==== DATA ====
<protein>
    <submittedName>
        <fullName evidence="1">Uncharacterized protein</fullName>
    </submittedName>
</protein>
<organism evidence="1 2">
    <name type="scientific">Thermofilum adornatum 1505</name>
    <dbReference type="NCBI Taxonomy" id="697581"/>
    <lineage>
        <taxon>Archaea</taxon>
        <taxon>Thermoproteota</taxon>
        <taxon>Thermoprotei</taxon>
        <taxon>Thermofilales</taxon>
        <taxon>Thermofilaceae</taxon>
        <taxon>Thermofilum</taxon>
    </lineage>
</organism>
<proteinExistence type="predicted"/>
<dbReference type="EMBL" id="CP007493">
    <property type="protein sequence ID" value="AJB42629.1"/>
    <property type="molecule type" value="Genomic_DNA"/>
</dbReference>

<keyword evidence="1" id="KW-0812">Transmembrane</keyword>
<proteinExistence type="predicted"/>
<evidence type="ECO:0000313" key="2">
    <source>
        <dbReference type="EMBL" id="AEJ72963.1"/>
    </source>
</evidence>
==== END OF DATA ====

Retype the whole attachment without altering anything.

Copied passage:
<protein>
    <submittedName>
        <fullName evidence="1">Uncharacterized protein</fullName>
    </submittedName>
</protein>
<organism evidence="1 2">
    <name type="scientific">Thermofilum adornatum 1505</name>
    <dbReference type="NCBI Taxonomy" id="697581"/>
    <lineage>
        <taxon>Archaea</taxon>
        <taxon>Thermoproteota</taxon>
        <taxon>Thermoprotei</taxon>
        <taxon>Thermofilales</taxon>
        <taxon>Thermofilaceae</taxon>
        <taxon>Thermofilum</taxon>
    </lineage>
</organism>
<proteinExistence type="predicted"/>
<dbReference type="EMBL" id="CP007493">
    <property type="protein sequence ID" value="AJB42629.1"/>
    <property type="molecule type" value="Genomic_DNA"/>
</dbReference>

<keyword evidence="1" id="KW-0812">Transmembrane</keyword>
<proteinExistence type="predicted"/>
<evidence type="ECO:0000313" key="2">
    <source>
        <dbReference type="EMBL" id="AEJ72963.1"/>
    </source>
</evidence>